The Fair Work Commission president, Justice Ian Ross, has announced the minimum wage will increase by 3 per cent for Australians employed under modern awards or minimum wage schemes.
The increase is less than that called for by the Australian Council of Trade Unions who had argued for a 6 per cent increase for workers employed under an awards scheme, but according to Ross is more in keeping with the current economic climate.
“We are satisfied the level of increase we have decided upon will not lead to any adverse inflationary outcome and nor will it have any measurable negative impact on employment,” said Justice Ross.
“However, such increases will mean an improvement in the real wages of employees who a reliant on minimum wages and an improvement in their living standards.”
The 3 per cent rise is a blow to many small business owners who had lobbied for a lesser increase, with the Australian Chamber of Commerce even going so far as to suggest that an increase over 1.8 per cent could cost jobs.
Founder and managing director of workplace relations firm Employsure, Ed Mallett said the decision today by Fair Work will have a disproportionate impact on small business owners who are already feeling the pressure of a slowed economy and have few variable that can change to maintain profitability.
“Some of our small business clients are considering reducing costs, increasing prices, reducing staff or reducing operating hours…or a mixed approach to maintain current profitability,” he said.
“Can they really just add the extra staff cost to the price of your coffee, for example? Would customers accept that?” Mallett asked.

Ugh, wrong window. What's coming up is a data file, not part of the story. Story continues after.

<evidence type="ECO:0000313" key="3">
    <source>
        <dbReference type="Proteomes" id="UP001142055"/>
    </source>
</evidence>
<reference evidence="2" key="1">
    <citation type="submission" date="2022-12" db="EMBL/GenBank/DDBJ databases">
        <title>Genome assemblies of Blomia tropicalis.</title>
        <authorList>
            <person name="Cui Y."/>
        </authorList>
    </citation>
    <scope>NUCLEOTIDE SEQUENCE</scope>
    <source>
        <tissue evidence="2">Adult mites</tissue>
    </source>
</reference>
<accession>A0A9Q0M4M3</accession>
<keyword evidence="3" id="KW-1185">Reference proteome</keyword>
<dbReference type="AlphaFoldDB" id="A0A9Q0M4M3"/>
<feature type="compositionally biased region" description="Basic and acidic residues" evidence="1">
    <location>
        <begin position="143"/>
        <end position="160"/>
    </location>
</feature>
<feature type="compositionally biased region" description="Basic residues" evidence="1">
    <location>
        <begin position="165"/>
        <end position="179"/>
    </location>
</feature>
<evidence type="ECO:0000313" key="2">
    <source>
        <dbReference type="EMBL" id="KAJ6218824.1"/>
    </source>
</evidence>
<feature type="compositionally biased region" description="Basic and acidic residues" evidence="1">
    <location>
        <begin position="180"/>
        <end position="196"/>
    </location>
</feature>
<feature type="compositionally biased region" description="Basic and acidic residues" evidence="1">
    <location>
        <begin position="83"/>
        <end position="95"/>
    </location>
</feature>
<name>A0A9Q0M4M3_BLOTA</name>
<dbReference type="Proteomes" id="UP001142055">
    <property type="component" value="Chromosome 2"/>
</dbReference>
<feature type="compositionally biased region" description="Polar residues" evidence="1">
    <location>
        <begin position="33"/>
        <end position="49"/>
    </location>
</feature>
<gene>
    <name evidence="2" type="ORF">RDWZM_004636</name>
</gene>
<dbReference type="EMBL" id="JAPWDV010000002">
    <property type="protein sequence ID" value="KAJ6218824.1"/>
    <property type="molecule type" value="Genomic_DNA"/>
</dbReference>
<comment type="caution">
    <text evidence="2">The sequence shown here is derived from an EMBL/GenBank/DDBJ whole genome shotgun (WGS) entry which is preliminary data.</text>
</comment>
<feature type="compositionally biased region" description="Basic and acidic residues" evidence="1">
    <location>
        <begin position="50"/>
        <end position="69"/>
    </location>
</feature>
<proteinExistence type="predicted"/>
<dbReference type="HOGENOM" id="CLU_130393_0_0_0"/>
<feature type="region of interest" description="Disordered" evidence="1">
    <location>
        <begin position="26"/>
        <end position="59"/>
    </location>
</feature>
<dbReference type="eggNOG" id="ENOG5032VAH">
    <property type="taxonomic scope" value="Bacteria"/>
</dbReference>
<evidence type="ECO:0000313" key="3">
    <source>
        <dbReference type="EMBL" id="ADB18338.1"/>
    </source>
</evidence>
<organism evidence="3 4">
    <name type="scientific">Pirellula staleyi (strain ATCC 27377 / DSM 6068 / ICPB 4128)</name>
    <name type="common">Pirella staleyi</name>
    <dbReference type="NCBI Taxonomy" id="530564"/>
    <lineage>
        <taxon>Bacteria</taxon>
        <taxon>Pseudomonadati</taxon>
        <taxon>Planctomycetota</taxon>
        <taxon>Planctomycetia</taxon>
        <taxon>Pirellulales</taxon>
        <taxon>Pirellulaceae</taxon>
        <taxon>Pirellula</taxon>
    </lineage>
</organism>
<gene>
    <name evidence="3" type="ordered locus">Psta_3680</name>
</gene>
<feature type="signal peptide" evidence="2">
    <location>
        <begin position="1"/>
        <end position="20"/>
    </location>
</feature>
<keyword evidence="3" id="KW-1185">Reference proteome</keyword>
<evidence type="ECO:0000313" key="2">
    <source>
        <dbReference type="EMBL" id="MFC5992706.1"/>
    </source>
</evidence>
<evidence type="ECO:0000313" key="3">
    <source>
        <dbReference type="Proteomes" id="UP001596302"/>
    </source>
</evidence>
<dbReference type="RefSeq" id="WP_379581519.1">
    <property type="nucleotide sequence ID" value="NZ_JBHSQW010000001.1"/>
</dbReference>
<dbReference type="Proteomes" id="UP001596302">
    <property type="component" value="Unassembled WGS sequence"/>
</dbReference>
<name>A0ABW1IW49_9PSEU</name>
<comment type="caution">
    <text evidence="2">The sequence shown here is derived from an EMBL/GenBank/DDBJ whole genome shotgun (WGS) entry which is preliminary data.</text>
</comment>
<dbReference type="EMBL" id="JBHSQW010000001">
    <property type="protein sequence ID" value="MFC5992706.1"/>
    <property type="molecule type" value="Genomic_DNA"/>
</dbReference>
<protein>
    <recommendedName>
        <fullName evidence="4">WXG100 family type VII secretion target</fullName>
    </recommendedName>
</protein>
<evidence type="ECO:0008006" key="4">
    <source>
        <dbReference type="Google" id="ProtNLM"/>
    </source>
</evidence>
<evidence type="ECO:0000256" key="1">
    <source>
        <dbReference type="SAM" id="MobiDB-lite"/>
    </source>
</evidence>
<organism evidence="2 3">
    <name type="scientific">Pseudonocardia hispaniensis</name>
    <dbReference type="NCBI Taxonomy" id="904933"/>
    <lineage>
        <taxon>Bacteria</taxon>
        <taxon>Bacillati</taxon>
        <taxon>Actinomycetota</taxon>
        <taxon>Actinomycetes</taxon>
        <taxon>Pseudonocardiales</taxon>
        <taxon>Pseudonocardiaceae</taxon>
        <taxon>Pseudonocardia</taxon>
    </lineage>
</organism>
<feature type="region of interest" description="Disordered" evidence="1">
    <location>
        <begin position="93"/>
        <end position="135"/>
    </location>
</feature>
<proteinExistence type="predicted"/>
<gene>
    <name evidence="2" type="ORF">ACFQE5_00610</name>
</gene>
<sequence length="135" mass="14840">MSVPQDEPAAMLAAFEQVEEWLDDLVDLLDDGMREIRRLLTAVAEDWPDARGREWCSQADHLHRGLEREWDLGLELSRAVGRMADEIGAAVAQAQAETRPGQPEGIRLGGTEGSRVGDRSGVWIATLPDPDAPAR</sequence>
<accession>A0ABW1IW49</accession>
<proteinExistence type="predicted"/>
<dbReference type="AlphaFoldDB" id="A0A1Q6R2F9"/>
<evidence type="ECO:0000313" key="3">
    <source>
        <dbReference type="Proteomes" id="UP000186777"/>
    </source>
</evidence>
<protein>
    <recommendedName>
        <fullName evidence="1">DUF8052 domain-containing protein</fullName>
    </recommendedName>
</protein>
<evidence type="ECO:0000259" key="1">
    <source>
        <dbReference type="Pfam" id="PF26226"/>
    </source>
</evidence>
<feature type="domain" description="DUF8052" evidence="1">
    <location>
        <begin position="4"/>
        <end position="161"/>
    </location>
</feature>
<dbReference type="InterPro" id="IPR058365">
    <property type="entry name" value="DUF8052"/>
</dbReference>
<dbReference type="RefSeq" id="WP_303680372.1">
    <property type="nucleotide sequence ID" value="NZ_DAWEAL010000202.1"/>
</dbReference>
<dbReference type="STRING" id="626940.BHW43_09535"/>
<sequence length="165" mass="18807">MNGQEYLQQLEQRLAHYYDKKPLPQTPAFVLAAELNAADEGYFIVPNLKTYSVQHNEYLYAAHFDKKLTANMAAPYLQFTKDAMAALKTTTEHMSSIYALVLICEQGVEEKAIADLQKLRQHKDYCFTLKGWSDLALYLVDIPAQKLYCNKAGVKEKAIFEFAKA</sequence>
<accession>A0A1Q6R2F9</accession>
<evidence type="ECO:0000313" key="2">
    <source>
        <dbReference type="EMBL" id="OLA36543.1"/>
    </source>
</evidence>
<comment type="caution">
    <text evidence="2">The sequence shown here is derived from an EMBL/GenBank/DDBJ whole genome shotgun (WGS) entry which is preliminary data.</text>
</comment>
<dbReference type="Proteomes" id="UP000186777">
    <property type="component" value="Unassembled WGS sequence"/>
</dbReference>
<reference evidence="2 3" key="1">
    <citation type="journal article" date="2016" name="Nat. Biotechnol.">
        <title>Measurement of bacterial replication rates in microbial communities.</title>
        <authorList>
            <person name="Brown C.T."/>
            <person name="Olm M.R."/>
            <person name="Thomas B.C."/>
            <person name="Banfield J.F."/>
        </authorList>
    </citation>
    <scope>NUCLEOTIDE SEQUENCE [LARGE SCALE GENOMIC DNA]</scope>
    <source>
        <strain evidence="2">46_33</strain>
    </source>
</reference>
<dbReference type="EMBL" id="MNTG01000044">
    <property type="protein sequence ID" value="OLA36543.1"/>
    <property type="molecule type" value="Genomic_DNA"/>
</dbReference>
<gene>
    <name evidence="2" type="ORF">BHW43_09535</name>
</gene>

Mallett suggests the yearly wage bill for Australian businesses could increase up to $2.2 billion. For small business owners, this cost increase is extremely problematic.
“Most SMEs won’t be charging customers 3 per cent extra from 1 July; but will need to come up with an extra $21.60 per week per employee,” Mallett said.
The Australian Small Business and Family Enterprise Ombudsman, Kate Carnell suggested while groups with vested interests would not be happy with today’s outcome, the ombudsman said it is important to back the independent process that led to the decision.
“The Fair Work Commission has acted independently with a panel of experts assessing all relevant viewpoints and information available to them,” said Carnell.
“The decision to pay Australia’s 2.2 million award dependent workers an extra $21.60 per week from July 1 fell well short of the $43 per week the Australian Council of Trade Unions lobbied for but was also more than the 2 per cent business groups wanted.
“Australia already has one of the highest minimum wages in the world. The increase awarded exceeds inflation and that will impact small businesses, many of which are doing it tough right now.
“But it’s important to respect the independent role of the Fair Work Commission, Carnell concluded.
This post originally appeared on Kochie’s Business Builders and is republished here with permission.